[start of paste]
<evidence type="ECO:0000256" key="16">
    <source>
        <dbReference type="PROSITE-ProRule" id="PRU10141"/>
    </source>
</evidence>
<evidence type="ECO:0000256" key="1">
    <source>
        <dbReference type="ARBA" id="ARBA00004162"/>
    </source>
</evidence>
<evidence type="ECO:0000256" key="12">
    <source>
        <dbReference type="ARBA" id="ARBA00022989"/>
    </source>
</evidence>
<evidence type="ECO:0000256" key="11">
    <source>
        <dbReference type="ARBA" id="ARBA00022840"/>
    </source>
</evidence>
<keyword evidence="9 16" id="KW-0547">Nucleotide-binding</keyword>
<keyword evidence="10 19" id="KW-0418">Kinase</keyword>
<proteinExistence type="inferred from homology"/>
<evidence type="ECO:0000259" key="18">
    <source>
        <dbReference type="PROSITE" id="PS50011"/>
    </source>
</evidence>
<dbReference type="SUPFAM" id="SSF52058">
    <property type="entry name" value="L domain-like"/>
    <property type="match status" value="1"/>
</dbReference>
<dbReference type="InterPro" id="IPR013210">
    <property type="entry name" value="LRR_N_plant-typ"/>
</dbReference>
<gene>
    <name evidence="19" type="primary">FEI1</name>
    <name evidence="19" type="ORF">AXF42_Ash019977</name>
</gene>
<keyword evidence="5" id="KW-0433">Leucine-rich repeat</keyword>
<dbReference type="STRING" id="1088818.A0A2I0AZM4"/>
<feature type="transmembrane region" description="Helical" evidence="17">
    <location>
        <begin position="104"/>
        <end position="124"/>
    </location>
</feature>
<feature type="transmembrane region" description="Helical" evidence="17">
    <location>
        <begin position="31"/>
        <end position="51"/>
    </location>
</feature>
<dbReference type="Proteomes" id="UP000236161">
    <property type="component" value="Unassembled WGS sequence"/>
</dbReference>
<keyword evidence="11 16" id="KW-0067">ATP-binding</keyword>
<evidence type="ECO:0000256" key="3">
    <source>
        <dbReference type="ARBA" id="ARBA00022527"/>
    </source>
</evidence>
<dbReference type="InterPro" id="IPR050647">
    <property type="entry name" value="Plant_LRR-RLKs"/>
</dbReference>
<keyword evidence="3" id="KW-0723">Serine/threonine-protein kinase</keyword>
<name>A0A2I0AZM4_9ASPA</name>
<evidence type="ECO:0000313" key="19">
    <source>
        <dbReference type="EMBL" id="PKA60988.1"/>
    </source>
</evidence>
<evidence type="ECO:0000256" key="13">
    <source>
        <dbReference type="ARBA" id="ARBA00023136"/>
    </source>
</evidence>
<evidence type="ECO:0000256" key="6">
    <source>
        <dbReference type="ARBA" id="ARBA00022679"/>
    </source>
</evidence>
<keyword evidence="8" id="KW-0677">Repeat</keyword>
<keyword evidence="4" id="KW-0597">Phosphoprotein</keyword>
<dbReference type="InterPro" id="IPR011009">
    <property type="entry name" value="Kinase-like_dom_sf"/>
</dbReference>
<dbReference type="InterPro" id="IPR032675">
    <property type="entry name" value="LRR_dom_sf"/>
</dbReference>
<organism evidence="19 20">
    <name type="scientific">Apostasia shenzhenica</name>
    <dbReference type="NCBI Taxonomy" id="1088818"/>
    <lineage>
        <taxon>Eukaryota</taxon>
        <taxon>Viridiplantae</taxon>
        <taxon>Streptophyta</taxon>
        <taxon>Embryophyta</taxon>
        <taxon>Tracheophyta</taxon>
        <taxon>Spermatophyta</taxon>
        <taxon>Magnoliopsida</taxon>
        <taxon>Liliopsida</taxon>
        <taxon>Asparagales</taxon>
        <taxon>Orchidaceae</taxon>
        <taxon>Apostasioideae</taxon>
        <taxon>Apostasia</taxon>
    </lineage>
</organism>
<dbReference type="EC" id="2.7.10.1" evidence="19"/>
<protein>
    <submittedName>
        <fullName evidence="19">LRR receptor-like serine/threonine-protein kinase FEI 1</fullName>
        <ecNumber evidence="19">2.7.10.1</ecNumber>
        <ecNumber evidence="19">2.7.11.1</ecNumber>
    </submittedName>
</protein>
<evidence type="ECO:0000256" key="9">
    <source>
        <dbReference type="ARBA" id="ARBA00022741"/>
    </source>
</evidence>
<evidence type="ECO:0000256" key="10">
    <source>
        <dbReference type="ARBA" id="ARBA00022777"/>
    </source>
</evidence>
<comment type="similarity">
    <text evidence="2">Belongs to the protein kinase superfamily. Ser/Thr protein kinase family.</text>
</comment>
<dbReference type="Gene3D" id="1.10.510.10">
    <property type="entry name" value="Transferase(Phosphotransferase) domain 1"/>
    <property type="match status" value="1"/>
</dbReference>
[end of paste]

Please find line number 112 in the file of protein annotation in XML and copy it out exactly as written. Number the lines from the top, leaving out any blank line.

        <fullName evidence="19">LRR receptor-like serine/threonine-protein kinase FEI 1</fullName>